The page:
In comparison with conifer-infesting Leptographium spp., the taxonomy, diversity and pathogenicity of hardwood-infesting Leptographium species have been poorly studied. The results of this study have shown that Leptographium spp. are not rare inhabitants of hardwood forests in Europe, and suggest that these fungi may commonly infect wounds on hardwoods trees. Therefore, it will be important to expand these surveys to cover larger geographic areas including more habitats in Europe.

Notes

Acknowledgements

This work was supported by the National Science Centre, Poland (Contract No. UMO-2014/15/NZ9/00560). The work in Norway is partly financed by the Norwegian biodiversity information centre and includes beetles collected in northern Norway as a part of a Master thesis T.A. Leif Evje and Geir Kvammen. Torstein Kvamme checked the identity of beetles.

Compliance with ethical standards

Conflict of interest

The authors declare that they have no conflict of interest.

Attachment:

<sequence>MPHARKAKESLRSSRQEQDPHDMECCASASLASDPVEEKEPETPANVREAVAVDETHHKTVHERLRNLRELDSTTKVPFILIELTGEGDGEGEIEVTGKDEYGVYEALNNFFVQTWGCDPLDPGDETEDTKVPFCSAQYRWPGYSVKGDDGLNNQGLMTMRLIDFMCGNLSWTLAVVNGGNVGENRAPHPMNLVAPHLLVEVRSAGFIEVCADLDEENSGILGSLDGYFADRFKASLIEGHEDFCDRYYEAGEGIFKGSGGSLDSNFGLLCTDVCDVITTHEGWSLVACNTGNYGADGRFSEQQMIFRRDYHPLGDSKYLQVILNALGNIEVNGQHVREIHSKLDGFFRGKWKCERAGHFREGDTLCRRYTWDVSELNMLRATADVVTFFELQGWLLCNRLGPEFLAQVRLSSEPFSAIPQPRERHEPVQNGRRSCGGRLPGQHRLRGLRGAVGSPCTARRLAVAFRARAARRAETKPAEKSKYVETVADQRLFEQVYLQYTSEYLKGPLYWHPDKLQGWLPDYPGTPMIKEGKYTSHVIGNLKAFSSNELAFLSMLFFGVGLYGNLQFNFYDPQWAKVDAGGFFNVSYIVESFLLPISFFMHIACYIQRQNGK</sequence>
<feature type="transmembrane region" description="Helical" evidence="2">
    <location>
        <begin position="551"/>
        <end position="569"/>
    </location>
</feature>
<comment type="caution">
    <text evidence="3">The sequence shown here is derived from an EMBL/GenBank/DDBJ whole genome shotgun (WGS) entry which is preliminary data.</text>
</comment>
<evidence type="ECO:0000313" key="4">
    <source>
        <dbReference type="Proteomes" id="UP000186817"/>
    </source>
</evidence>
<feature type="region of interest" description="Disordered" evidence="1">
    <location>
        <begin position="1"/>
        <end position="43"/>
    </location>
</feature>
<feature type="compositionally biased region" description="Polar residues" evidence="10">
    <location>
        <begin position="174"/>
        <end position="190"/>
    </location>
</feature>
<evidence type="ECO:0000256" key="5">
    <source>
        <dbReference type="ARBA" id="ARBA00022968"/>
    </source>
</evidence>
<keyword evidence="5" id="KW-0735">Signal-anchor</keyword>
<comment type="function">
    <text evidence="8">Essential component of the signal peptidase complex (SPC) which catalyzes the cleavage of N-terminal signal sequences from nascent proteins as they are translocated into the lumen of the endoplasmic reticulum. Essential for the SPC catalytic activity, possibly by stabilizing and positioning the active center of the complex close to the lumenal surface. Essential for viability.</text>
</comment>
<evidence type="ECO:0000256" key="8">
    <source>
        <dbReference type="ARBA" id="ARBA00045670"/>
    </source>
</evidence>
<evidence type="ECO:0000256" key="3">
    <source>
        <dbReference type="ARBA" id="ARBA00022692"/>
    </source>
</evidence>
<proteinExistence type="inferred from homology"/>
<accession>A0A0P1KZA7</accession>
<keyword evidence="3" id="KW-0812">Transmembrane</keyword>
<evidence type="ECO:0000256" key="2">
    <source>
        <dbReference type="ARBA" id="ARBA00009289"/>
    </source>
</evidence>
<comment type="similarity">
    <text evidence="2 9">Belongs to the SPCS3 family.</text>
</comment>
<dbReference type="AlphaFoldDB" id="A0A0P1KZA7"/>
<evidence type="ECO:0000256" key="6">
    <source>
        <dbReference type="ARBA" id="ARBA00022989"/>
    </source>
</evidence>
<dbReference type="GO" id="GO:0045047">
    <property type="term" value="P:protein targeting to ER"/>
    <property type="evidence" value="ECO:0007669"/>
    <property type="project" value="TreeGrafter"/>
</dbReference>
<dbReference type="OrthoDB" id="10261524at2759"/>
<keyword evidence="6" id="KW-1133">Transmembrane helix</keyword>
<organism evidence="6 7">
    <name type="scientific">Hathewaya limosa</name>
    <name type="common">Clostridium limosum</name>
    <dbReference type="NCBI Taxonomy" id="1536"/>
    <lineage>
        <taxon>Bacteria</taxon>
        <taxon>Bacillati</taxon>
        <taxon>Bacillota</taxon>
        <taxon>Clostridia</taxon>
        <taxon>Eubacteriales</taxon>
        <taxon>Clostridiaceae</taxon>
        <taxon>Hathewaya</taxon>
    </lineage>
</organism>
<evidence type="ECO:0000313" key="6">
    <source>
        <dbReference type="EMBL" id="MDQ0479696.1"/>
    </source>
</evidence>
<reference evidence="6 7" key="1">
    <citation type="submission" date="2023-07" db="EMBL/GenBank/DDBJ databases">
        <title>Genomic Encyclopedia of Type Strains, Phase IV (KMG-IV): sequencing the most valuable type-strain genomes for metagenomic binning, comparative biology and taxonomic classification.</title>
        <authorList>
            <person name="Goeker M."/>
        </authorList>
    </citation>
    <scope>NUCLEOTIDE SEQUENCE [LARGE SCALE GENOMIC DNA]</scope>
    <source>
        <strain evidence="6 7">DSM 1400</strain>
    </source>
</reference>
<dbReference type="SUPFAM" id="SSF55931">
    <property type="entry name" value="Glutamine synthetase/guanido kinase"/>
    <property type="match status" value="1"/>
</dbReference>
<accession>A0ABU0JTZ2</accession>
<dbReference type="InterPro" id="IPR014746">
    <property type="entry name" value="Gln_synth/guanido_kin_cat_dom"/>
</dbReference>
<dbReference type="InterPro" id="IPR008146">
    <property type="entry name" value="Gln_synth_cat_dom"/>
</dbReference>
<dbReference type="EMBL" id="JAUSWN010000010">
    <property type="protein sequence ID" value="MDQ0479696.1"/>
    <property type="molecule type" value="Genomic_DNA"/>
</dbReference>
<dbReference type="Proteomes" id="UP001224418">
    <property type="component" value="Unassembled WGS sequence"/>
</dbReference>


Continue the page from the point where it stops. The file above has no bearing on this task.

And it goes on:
Ethical approval

All applicable international, national, and/or institutional guidelines for the care and use of animals were followed.

Supplementary material

10482_2018_1123_MOESM1_ESM.docx (75 kb)
Supplementary material 1 (DOCX 75 kb)

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© The Author(s) 2018

Open AccessThis article is distributed under the terms of the Creative Commons Attribution 4.0 International License (http://creativecommons.org/licenses/by/4.0/), which permits unrestricted use, distribution, and reproduction in any medium, provided you give appropriate credit to the original author(s) and the source, provide a link to the Creative Commons license, and indicate if changes were made.

Authors and Affiliations

  1. 1.Department of Forest Pathology, Mycology and Tree Physiology, Institute of Forest Ecosystem ProtectionUniversity of Agriculture in KrakowKrakówPoland
  2. 2.Faculty of Environmental Sciences and Natural Resource ManagementNorwegian University of Life SciencesÅsNorway
  3. 3.Norwegian Institute of Bioeconomy ResearchÅsNorway
  4. 4.Department of Forest Protection, Entomology and Forest Climatology, Institute of Forest Ecosystem ProtectionUniversity of Agriculture in KrakowKrakówPoland
  5. 5.Natural Resources Institute Finland (Luke)HelsinkiFinland
  6. 6.Department of Microbiology, Buller Building 213University of ManitobaWinnpegCanada